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Bracha also relishes Canadian oysters, such as those from Prince Edward Island, but boycotts them "because there's a big seal hunt up there every year where they kill thousands and thousands of seals. And the hunters are the same people that farm the oysters."
Oceanaire generally proffers ten to 12 varieties "flown in daily from a main purveyor in Boston and another in Washington," according to Morgado. They vary in price from $2.95 to $3.95 each. Some of the oysters served here come from the West Coast, such as Washington's Sister Point and Otter Cove, as well as the restaurant's "crowd favorite," the Kumamoto. East Coast selections include the James Weaver from Virginia, the Orient Point from New York, and the giant Blue Point from Connecticut.
Some oyster bar owners are supplementing expensive farmed specimens such as TIVs, Duxburys, and Malpeques with oysters from the Gulf of Mexico. Yet there are differences between the two grades that extend beyond cost. Gulf oysters are the product of a fishing industry that goes back many generations. So-called gourmet oysters are produced by a new breed of cultivators who are reviving the industry in areas where oyster fishing long ago died out. It has been said that oyster fishermen are exploiting a public resource, while oyster farmers are caring for a crop.
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Apalachicola Bay, southwest of Tallahassee, produces the premier oyster appellation on the gulf. The rapid flow of the nutrient-rich Apalachicola River creates an ideal oyster-growing environment; while virginica oysters take two to three years to reach three inches, Apalachicola oysters grow to maturity in an average of 18 months.
Bracha, though, shies away from Apalachicolas. "I really like them, but the problem is that you don't know exactly where they're coming from. All the other oysters are from specific areas that come with a tag that tell you where they are harvested from. A lot of the gulf oysters are wonderful, but if they're not from inspected waters, you can get pretty sick."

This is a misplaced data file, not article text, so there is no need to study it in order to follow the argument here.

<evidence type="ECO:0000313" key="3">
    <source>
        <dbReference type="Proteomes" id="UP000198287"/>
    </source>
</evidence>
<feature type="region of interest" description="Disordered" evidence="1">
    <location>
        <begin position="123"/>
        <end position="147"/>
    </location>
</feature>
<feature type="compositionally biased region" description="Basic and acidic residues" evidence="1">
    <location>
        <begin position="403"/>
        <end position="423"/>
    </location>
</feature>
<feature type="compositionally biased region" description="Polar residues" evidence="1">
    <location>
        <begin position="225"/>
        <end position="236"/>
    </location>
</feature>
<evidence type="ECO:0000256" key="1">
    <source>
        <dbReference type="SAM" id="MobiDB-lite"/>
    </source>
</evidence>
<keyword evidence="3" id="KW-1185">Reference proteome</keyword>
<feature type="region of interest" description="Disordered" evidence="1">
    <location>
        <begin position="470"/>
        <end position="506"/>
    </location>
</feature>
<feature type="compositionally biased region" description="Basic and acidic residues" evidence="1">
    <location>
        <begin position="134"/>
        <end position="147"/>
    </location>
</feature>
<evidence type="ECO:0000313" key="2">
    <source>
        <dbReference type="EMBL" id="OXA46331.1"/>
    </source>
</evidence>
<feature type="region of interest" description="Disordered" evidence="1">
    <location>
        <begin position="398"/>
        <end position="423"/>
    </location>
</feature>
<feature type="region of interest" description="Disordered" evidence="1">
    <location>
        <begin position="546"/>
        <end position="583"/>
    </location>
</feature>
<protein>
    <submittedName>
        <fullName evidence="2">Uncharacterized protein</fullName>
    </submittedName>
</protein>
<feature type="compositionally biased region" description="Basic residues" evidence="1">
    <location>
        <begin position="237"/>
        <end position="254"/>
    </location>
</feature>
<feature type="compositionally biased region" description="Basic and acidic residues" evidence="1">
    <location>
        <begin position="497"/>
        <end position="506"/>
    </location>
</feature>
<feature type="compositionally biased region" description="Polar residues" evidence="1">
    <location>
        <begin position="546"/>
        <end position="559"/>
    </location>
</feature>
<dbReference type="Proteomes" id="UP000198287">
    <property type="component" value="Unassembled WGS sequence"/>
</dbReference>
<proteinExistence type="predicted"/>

A shortage of oysters within the next couple of years might be inevitable. But will it be a temporary dip in a generally upward curve? Or are we at the pinnacle of the Great American Oyster Renaissance, looking at a long downhill slide?
On the positive side, oysters are resilient. The Clean Water Act of 1972, responsible for starting the oyster revival, cleared up rivers, streams, salt marshes, and estuaries that had been clogged with algae. Crabs and fish began to appear where they hadn't been seen in decades. Natural oyster reefs came back, and tidelands where oysters had once been cultivated were viable again.
Hopeful oyster industry experts say there is every reason to expect that, two years from now, the Texas oyster harvest will be bigger than ever. Louisiana, the nation's largest oyster-producing state, could return to full production within this time frame as well. Meanwhile, some other oyster areas are taking up the slack. Bright spots include Florida, which has dramatically increased production in the past three years. This is promising news for oyster lovers everywhere — and the Catwoman is probably pretty happy about it too.
Robb Walsh is a writer at our sister paper the Houston Press and author of Sex, Death and Oysters: A Half-Shell Lover's World Tour, which was released January 20.